Current Marketing Thoughts
Kevin Van Trump has over 20 years of experience in the grain and livestock industry.
More Inside Info Chinese Corn & Bean Demand
Apr 14, 2011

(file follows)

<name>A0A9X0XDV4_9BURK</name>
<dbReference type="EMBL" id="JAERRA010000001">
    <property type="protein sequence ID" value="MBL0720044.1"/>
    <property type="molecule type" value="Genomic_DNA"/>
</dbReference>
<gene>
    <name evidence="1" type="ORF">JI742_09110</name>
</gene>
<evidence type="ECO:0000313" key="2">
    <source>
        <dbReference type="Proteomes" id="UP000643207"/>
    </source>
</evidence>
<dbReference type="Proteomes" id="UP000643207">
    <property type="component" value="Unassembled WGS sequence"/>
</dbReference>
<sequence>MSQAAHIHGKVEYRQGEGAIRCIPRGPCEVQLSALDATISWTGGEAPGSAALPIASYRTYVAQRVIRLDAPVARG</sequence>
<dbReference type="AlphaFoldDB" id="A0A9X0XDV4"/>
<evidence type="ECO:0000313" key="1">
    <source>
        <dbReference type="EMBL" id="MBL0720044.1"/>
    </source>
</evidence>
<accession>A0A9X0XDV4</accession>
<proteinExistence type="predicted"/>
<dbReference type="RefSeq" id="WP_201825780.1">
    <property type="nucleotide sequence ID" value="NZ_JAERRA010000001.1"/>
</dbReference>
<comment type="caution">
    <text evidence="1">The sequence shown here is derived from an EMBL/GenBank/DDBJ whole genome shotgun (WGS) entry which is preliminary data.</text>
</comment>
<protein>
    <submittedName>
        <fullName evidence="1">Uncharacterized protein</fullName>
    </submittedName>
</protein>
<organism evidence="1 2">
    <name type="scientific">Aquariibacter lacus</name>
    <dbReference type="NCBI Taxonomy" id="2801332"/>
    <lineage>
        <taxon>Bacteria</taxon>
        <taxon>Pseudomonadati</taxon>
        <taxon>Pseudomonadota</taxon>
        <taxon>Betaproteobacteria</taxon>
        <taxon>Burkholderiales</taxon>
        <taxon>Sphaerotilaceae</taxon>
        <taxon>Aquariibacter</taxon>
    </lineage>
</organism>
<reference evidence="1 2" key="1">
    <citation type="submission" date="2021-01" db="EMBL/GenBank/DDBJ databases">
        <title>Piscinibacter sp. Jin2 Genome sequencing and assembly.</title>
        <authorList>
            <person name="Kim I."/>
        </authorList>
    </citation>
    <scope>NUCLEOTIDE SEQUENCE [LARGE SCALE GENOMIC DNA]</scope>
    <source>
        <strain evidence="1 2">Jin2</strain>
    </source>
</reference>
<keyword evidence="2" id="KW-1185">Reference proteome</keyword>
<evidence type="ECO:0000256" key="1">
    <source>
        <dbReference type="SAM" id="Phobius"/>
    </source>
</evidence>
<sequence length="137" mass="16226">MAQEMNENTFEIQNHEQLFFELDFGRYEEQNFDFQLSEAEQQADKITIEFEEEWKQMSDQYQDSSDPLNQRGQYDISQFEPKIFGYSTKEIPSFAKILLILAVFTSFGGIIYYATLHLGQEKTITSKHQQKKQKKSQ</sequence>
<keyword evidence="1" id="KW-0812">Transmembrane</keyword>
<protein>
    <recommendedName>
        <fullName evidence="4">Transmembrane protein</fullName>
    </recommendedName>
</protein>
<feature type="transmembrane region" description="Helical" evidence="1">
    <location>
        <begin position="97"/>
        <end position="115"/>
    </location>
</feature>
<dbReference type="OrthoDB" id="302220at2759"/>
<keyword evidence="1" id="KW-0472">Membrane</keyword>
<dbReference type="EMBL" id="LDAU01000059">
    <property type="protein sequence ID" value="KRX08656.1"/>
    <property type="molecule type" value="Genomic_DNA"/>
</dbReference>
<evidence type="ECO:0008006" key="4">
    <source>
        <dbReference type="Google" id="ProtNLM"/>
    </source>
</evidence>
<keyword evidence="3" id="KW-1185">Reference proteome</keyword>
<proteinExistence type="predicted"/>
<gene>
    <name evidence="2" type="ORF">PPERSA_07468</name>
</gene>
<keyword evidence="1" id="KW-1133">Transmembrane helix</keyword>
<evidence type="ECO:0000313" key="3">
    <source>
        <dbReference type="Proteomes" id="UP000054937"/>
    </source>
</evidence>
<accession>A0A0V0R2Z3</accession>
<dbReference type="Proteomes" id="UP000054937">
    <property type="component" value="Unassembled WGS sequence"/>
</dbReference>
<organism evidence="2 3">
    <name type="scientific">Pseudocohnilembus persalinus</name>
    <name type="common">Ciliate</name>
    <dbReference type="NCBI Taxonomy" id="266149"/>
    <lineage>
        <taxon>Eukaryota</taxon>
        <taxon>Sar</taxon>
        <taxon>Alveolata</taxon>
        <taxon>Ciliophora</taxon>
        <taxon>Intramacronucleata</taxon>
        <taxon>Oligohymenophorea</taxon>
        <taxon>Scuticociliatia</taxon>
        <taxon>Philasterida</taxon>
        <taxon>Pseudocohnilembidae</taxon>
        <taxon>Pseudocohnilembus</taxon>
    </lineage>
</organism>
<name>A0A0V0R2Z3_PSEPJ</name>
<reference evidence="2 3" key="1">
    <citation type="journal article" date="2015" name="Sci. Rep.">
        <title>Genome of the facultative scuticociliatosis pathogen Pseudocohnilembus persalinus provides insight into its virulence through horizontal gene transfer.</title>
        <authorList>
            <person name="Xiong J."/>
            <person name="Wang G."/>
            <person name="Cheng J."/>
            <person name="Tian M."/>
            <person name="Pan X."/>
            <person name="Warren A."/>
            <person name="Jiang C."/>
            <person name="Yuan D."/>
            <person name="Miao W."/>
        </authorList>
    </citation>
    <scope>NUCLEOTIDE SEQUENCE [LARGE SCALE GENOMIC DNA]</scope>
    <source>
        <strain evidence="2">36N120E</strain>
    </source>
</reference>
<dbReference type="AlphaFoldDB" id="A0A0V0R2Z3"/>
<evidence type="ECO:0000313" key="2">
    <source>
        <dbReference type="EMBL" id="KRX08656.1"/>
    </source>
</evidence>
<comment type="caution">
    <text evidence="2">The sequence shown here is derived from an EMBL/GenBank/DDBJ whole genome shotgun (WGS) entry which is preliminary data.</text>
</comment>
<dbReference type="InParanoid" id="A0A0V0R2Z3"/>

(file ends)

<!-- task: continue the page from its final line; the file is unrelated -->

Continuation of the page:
I was relayed some fantastic information from a trusted source inside China regarding what is currently happening with Chinese corn and soybeans. In a nutshell, it was their opinion that the Chinese farmers are not really the ones holding much of last years corn crop, but rather the small local merchants that were buying like mad during harvest and have been sitting on the inventory expecting higher prices. The problem now is that a portion of those stocks will need to start finding their way into the marketplace as temperatures are raising very quickly and a portion of this corn was stored with high moisture levels. Normally this wouldn't be an issue, and the stock would be scooped up very quickly but feed demand has been a little slow mainly due to delay of replacement of animals. Insiders believe the main reasons for this delay is the high cost of piglets combined with lower then normal temperatures in the main producing areas for this time of the year, exposing the animals to diseases, basically forced the breeders to be more cautious on when to start replacing of the animals and more conservative in order to avoid risk of loosing animals. With this issue tapering off they believe demand should start to pick up, but it may take a while. There are thoughts that heavy demand could ramp back up by June or July, but not any sooner. If this is true you have to believe we will not see China come back to the table for US corn anytime soon. My bet is not until they have a better assessment of their crop and what they will produce or how the crop in the US is progressing. Nothing really different, or that we didn't already know from soybeans. Essentially they are overburdened with soybeans stocks right now, the crusher margins are some of the worst ever, they have huge shipments on the way to the ports, and the Chinese government is restricting price increases for soybean oil. Throw in the fact that they are going to flood the market with another 3 million tons of there own soybeans and you can start envisioning the situation. To top it off, the Chinese government has agreed to sell this surplus of beans well below current market price. Delay in animal replacements have also hurt soy meal demand, locals however expect meal demand to slowly improve from about here on, hopefully by June or July we will once again see the Chinese demand we had seen prior to this. This is the exact reason I have been telling you to get your butt out there and get some things priced. Sure higher prices could be in the cards if production becomes a concern, but it is of my opinion this is a "demand" driven bull-market, right now demand is being manipulated and curtailed.
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